Ben P. White, Lindy Willmott, Eliana Close

The Voluntary Assisted Dying Act 2017 (Vic) (VAD Act) will become operational on 19 June, 2019. . . . While some have written on the scope of, and reaction to, the VAD legislation, there has been very little commentary on its implementation. Yet, important choices must be made about translating these laws into clinical practice. These choices have major implications for doctors and other health professionals (including those who choose not to facilitate VAD), patients, hospitals and other health providers. This article considers some key challenges in implementing Victoria’s VAD legislation.


White BP, Willmott L, Close E. Victoria’s voluntary assisted dying law: clinical implementation as the next challenge. Med J Australia. 2019 Mar;210(5):207-209.e1

Euthanasia rollout challenges Vic doctors

Daily Mail

Australian Associated Press

Doctors will have to ensure Victoria’s complex voluntary assisted dying laws don’t prevent eligible candidates from accessing the scheme.

It’s one of several legal and ethical challenges doctors will face when the country’s first euthanasia laws come into affect in June, experts have said.

“Translating this complex law into appropriate clinical practice will be challenging,” lead author Professor Ben White and colleagues said in an article published in the Australian Medical Journal on Monday. . .[Full text]

Controversy dogs ‘assisted dying’ poll of UK doctors

BioEdge

Michael Cook

A controversial poll by the Royal College of Physicians, in the UK, is expected to result in a change in its position on “assisted dying”. Polling ends on March 1 and the result will be announced later in the month.

If the email poll fails to reach a supermajority of 60% who oppose a change from the status quo of opposition, the official position of the College will change to neutrality.

On the face of it, the procedure for the poll is bizarre. If 59% of the RCP’s 35,000 members support opposition to “assisted dying”, which in any democratic election would be an overwhelming victory with a margin of 18 percent, they still lose.

In fact, a former chair of the RCP’s ethics committee has threatened legal action. Dr John Saunders described the vote as a “sham poll with a rigged outcome”. In a letter to The Guardian he contended that the RCP would change its position to neutral even if the result were the same as a 2014 poll, when 57.5% of the doctors who voted did not “support a change in the law to permit assisted suicide by the terminally ill”.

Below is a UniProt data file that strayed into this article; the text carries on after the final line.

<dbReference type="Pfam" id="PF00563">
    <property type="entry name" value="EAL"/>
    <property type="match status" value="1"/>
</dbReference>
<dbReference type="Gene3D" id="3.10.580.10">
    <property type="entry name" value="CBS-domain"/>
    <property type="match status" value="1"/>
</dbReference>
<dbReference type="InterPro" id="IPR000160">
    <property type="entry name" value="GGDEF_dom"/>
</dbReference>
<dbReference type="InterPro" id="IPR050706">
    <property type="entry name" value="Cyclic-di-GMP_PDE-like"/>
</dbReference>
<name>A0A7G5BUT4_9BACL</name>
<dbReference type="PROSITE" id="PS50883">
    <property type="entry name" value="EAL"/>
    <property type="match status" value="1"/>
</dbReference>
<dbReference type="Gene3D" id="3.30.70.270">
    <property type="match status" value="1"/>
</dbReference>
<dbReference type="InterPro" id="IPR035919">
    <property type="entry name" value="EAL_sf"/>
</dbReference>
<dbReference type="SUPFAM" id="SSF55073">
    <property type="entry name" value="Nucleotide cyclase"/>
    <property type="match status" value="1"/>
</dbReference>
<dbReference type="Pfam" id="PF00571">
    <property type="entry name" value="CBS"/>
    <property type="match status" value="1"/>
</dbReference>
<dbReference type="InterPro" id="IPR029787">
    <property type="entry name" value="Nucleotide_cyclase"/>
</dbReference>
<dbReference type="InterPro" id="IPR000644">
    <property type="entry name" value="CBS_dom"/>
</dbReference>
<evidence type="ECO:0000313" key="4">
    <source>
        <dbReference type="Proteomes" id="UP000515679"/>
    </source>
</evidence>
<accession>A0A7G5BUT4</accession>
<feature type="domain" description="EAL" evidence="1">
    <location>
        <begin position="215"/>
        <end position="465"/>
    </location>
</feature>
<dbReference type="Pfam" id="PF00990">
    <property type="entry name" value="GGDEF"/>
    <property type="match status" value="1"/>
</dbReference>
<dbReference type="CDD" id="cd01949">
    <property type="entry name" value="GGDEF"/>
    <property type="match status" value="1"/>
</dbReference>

Another group of doctors wrote a letter to The Times in which they accused a cabal of hijacking the RCP. “We are worried that this move represents a deliberate attempt by a minority on the RCP council to drop the college’s opposition to assisted suicide even if the majority of the membership vote to maintain it.”

The RCP President, Dr Andrew Goddard, insists that the poll is both fair and necessary. “It is important that the RCP represents fairly the views of its full membership. We will go ahead with the survey as planned.”

He is quite aware of the impact that a change would have upon public opinion. “The RCP is frequently asked for its stance on this high profile issue, which may be cited in legal cases and parliamentary debate, so it is essential that we base this on an up-to-date understanding of our members’ and fellows’ views.”

Although some reports assumed that “assisted dying” means “assisted suicide”, the RCP’s definition seems to encompass euthanasia as well: “The supply by a doctor of a lethal dose of drugs to a patient who is terminally ill, meets certain criteria that will be defined by law, and requests those drugs in order that they might be used by the person concerned to end their life.” In Oregon, where only assisted suicide is legal, “a physician prescribes a lethal dose of medication to a patient, but the patient – not the doctor – administers the medication.”


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Queenslanders asked if voluntary euthanasia should be allowed for under-18s

Brisbane Times

Felicity Caldwell

Queenslanders will be asked whether voluntary euthanasia should be available to people aged under 18.

The Health, Communities, Disability Services and Domestic and Family Violence Committee released an issues paper as part of its 12-month inquiry into aged and palliative care, end-of-life and voluntary assisted dying on Thursday.

People will be asked whether they think voluntary euthanasia should be allowed in Queensland, whether it should be limited to people aged 18 and over, and if doctors should be allowed to conscientiously object. . .[Full text]

The euthanasia slippery slope is here

National Post

Barbara Kay

Last week marked the four-year anniversary of the Supreme Court ruling that validated Medical Assistance in Dying (MAID). At the time, many euthanasiasts confidently predicted there would be no “slippery slope” toward abuses. . . Federal Justice Minister David Lametti has said the government will continue to review the practice of MAID. . . Will he take into serious consideration the opinions of doctors who find the practice repugnant and contrary to conscience? . . .[Full text]